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Inflation's Impact: How Your Money's Purchasing Power Changes Over Time

Ahh... the dreaded word "inflation".

We've all been hearing about it on the news, from our friends and family, and on the internet.

Heck - who hasn't heard their elders talk about "how much a gallon of milk or a gallon of gas cost when they were a kid"? And honestly, that's the best perspective one can get or give when trying to understand what inflation really means: a dollar buys less than it used to for a variety of reasons and factors.

The reality of inflation is now starting to really set in - especially for many who have retired and aren't adding "more feathers" to their "nest" so to speak.

Once the magical retirement date hits, many of us find ourselves always looking at ways to save here or there (because we want to make our retirement accounts stretch for years or even decades).

Inflation is the enemy of the retired person. With a fixed amount of money in accounts (that were likely moved to "less aggressive" investment strategies once the retirement date hit), there's only so much to go around and it will only last for so long. And with the money moved to less aggressive investment strategies, the likelihood of large gains (or losses) is minimized. But that safety has a consequence: less risk means less reward (but more security) and as such, substantially less growth of your retirement funds.

Inflation is everywhere you look: housing, construction, fuel prices, and next on "Inflation's greatest hits - Part 2022": energy prices. Oregon's two largest electrical utilities will be seeking no less than 4% rate increases this year (PP&L has already applied for a 14% rate increase to homeowners).

You're probably guessing where this is going (because some self-serving solar contractor is writing this blog, right)?

Honestly - when I think about everything transpiring - I think about my parents. They are in their 70's and have worked very hard (and much longer than age 65) to get to where they are, but regardless of their efforts, I still find myself checking in with them to discuss their retirement accounts and how they're managing their money.

And this is where and why I'm writing this today. You see, years ago, I installed solar on their home knowing that this amount of power would effectively "net-meter" them into zero dollars spent per year buying kilowatt-hours from their electric company.

I knew that if I could install enough solar on their home to generate 100% (or more) of their annual power needs, that with the magic of net-metering, they'd never need to worry about one part of their retirement again: their electric bill.

You see, with net-metering, you get kilowatt-hour credits put on your bill (during the summer months) that "roll over" to the winter months and help offset your bill in those months (when the solar is still working but not as much as it did in the summer). The dips in winter production are filled up with the excess generation from the summer months.

And that's what my parents have: enough power generated during the summer months to offset the under-production of their solar panels in the winter months.

So what does this have to do with inflation, right?

Well, consider this:

My parents won't feel the impact of inflationary driven energy costs.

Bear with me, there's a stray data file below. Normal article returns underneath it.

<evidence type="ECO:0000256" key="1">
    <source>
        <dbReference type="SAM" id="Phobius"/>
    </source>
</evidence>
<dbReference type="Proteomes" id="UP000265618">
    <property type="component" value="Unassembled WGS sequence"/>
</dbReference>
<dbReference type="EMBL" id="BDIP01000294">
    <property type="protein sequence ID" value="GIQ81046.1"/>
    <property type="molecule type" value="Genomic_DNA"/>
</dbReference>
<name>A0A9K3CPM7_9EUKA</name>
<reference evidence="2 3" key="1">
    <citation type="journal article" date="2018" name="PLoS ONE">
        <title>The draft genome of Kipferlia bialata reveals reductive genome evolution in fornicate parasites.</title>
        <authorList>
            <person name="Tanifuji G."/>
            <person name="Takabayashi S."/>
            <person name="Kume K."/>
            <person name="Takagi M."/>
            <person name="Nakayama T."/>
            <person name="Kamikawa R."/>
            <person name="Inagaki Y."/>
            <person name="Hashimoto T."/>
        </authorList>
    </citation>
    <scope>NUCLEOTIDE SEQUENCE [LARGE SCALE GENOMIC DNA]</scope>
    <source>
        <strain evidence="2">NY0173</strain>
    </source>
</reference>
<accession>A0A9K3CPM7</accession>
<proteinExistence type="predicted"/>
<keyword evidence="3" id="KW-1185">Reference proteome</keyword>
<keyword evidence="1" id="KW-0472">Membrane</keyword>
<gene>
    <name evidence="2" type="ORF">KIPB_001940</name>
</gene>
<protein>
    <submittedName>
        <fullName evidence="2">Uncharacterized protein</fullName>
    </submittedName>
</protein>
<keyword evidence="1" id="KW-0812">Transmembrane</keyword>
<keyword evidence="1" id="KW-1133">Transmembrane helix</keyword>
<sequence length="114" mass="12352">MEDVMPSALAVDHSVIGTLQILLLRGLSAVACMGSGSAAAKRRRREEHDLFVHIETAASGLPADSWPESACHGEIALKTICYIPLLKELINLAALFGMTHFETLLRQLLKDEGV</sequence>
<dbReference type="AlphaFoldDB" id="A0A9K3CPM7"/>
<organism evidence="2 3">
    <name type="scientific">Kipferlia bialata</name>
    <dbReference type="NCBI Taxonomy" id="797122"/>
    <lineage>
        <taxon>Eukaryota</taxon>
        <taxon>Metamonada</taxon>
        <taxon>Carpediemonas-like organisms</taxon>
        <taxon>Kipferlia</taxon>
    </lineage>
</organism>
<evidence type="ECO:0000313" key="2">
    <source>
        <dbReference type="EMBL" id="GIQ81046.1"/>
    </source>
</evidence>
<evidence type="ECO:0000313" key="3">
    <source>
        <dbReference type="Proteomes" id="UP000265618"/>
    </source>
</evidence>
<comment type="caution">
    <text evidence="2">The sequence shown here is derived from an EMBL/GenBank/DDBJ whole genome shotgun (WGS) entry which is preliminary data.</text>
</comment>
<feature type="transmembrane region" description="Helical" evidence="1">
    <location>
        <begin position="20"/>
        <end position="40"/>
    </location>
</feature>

Because when they create their own power (and are given kilowatt-hour credits for their overproduction in the summer months), we have put them in a position where the cost of a kilowatt-hour no longer matters.

You see - a kilowatt-hour in the summer is the same volume of power in the winter. Or at night, or during peak cost times.

A kilowatt-hour is a kilowatt hour.

How much the electric company charges for it does not matter. Because when they use a kilowatt-hour credit at night or during the winter or during a peak-cost timeframe, they are using up a "volume" of power they have as a credit - and not a $$ amount of credit.

And THAT (my friends) is how my parents have stopped inflation and rate increases from eating away at their retirement.

Yes... their son installed this for them - so they got the family discount.

But in real world terms, I have always been someone who looked at what we sell and said "in needs to make CENTS" for our customers.

Our average homeowner sees an IRR (internal rate of return on their investment into solar) of 7.5%

That means that in average years with average rate increases from your electric company, the investment you made into solar is beating their rate increases by 3% or more per year (it's higher than that when the electric company raises their rates more than the estimated 4% per year).

Finally - and this is maybe the easiest way to understand how solar panels stave off energy cost inflation is to look at it like this:

1) with a 4% rate increase per year from the electric company, the averaged cost of power over the next 25 years works out to 20.75 cents per kilowatt hour (current rates being 11.5 cents and rates in 25 years estimated to be 30 cents per kilowatt-hour)

2) after accounting for tax credits and incentives, your cost of power for solar generated power on your roof for the next 25 years is actually LESS than 9.5 cents per kilowatt hour (we get there by dividing the net cost of the system by the estimated power production over the next 25 years).

And... because my parents own their system (just like all of our customers), they own the power production as well. And that means that once they had solar installed on their roof, it locked their electricity rates in at LESS than the current rate they were paying.


Thanks for reading.

Josh Kopczynski

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